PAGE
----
Ever since Valve’s Steam Deck showed up, there has been a revolution in the world of handheld gaming PCs. Seemingly every company is looking to jump on the train of portable, high-performance gaming, but only a select few devices are among the best handheld gaming PCs you can buy.
This is definitely an evolving field, with new companies announcing devices left and right. Even this year, we still have devices like the Lenovo Legion GO to look forward to. For now, though, here are the top handheld gaming systems we’ve tested.
The best handheld gaming PC
- Tons of control flexibility
- Excellent specs
- Fantastic speakers
- Clean Steam interface
- Low price
- Awkward design
- Weak battery life
- Inconsistent game compatibility
- Finnicky Linux browser
|CPU||4 Zen 2 cores|
|GPU||8 RDNA 2 cores|
Valve’s Steam Deck kicked off a revolution in handheld gaming PCs, and although it’s not the most powerful device you can buy, it’s by far the best. A big reason why is Valve’s software, which continues to be refined with frequent updates. It provides a holistic handheld experience so you can truly pick up and play.
The Steam Deck provides all of the little things you never think about on a device like the Nintendo Switch; full navigation with buttons and joysticks, automatic suspend when you hit the power button, and cloud saves that automatically sync your progress. It’s plenty powerful, too. Although the Steam Deck is beaten by some other devices, Valve’s Proton layer continues to squeeze as much performance as possible out of the hardware.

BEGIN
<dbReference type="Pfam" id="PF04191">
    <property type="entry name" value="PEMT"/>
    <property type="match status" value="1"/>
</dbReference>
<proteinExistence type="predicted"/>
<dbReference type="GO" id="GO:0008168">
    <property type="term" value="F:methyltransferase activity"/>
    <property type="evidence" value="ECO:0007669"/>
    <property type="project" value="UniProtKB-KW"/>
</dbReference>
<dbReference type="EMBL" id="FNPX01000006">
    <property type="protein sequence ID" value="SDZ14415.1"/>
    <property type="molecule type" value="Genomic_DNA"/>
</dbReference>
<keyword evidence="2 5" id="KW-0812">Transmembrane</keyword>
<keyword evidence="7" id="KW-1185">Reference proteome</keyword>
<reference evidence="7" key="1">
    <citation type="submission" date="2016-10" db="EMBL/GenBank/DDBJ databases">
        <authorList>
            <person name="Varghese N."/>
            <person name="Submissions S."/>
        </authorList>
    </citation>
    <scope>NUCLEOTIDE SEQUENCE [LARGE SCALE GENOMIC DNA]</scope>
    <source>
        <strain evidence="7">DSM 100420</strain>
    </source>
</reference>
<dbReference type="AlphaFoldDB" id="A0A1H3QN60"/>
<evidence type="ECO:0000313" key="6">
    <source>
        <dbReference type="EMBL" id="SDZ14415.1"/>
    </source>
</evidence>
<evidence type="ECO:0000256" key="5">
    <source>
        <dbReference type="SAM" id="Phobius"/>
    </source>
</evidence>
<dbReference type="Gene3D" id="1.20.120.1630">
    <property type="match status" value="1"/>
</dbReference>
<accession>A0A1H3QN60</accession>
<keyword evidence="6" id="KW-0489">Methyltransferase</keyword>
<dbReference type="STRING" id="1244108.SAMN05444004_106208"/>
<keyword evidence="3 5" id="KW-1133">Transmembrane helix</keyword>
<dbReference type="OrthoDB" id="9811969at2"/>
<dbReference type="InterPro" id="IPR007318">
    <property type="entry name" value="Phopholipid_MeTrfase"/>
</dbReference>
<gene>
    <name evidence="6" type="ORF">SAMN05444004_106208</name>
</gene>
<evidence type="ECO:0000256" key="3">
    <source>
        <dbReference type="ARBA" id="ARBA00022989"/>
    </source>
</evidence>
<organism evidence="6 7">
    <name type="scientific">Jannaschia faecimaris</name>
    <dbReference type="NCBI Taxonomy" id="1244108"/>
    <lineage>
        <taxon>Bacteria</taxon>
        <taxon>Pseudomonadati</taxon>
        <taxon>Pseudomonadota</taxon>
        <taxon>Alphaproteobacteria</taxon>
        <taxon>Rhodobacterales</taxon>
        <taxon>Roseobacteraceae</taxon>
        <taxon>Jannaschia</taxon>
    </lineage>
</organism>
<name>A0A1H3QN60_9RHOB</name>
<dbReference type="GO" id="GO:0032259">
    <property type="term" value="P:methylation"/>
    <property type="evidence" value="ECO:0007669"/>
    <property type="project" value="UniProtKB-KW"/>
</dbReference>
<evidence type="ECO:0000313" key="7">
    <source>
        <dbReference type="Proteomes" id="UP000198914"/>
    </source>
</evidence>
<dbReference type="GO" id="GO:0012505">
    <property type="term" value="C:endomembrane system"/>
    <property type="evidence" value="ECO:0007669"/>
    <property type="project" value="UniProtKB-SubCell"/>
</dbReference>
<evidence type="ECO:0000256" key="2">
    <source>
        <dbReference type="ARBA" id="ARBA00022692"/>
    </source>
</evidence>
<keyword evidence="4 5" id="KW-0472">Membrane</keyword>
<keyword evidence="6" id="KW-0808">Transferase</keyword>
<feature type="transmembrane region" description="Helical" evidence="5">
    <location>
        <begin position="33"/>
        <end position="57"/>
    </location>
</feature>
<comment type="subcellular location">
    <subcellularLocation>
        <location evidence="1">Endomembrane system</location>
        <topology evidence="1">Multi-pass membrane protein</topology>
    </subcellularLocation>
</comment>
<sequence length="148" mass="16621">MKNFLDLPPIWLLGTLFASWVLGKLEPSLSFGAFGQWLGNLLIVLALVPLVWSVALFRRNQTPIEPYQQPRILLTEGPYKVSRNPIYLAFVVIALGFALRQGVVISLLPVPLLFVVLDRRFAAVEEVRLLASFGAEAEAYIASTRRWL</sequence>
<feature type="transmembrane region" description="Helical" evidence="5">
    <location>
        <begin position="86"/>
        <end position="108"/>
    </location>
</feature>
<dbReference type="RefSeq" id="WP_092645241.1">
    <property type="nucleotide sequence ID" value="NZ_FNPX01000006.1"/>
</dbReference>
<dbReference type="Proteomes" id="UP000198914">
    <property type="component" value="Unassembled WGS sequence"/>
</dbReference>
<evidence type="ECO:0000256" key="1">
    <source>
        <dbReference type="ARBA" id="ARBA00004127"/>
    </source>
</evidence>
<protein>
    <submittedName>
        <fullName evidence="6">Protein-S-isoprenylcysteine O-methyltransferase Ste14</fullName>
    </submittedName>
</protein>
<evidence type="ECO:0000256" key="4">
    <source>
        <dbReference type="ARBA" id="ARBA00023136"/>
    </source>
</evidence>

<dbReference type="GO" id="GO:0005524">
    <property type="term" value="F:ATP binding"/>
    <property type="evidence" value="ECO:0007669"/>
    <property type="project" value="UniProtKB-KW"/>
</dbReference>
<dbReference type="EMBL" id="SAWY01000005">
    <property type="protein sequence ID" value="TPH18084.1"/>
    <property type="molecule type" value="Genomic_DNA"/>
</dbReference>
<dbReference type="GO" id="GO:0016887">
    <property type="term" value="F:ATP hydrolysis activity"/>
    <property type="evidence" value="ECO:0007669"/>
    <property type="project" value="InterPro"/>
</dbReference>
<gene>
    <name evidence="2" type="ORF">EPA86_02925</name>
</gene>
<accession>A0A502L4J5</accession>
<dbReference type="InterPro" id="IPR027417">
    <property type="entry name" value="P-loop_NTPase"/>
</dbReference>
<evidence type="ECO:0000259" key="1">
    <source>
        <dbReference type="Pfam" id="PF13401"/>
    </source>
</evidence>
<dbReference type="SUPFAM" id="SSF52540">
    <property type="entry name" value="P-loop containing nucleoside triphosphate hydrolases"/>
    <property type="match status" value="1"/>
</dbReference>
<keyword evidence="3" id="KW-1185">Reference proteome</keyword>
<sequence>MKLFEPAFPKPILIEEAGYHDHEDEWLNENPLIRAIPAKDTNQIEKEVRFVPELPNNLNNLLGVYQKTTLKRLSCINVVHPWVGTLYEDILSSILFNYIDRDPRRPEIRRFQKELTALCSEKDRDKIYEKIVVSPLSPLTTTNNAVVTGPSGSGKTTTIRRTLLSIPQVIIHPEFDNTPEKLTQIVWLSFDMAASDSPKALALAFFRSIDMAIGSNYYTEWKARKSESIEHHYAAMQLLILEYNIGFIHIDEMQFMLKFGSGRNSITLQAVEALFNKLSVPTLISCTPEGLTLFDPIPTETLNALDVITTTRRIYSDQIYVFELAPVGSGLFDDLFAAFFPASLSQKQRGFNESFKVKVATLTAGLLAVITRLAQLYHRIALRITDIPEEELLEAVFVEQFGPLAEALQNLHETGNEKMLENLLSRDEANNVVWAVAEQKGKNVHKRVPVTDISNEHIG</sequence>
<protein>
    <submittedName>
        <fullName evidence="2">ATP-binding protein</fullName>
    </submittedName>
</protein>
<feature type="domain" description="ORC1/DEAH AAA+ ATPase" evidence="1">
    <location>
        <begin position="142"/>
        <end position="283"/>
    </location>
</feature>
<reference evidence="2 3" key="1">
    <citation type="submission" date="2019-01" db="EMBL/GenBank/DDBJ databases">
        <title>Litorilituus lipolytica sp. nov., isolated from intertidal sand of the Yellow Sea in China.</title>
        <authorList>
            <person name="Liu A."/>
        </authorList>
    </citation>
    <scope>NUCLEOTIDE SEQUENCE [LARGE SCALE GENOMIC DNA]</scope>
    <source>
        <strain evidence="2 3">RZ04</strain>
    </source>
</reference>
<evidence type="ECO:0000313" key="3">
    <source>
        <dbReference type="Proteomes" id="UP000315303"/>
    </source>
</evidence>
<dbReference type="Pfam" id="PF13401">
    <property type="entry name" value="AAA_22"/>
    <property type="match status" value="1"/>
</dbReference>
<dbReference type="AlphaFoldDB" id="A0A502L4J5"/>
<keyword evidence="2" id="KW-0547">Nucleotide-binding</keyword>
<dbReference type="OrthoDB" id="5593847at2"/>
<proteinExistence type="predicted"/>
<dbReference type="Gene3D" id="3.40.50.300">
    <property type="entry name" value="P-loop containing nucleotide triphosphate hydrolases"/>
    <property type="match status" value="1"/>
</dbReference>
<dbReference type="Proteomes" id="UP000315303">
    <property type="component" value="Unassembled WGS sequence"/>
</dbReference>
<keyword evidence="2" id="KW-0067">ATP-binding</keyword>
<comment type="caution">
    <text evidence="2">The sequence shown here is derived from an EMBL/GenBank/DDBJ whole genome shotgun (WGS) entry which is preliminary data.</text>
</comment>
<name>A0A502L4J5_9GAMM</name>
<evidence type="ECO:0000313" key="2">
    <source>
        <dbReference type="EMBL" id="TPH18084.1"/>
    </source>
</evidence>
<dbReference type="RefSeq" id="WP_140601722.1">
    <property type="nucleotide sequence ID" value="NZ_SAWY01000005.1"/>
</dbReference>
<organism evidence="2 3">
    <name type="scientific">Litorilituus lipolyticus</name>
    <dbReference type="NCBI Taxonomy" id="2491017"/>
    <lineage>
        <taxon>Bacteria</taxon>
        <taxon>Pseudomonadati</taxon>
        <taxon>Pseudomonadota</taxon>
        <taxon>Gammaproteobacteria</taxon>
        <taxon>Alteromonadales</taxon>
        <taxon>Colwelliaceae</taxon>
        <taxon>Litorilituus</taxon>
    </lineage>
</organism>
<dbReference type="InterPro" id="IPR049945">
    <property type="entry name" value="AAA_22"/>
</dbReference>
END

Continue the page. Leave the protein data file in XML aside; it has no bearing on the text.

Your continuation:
On top of a seamless handheld experience, the Steam Deck is highly flexible. You can just install Windows on the Steam Deck if you want, but there’s a vibrant community of modders creating software for the platform, as well as third-party hardware to deck your Deck out (if you’ll forgive the pun).
Asus ROG Ally (Z1 Extreme)
The best Windows handheld gaming PC
- Solid performance
- Acceptable battery life
- Beautiful, 120Hz screen
- Flexible control scheme
- Support for basically any PC game
- Turbo mode drains battery quickly
- Windows has a lot of quirks
- Armoury Crate is a utility, not an OS
|CPU||AMD Ryzen Z1 Extreme|
|GPU||AMD Ryzen Z1 Extreme|
If the Steam Deck just isn’t cutting it for you in the power department, you’ll want the Asus ROG Ally. Specifically, the model that comes with the Ryzen Z1 Extreme processor. It’s leagues faster than the Steam Deck, and it comes with the added benefit of Windows 11.
With Windows 11 pre-installed, you have access to a far greater array of games. There are games like Destiny 2 that aren’t supported on Steam Deck due to anti-cheat, but also titles available through non-Steam storefronts like the Epic Games Store and Ubisoft Connect.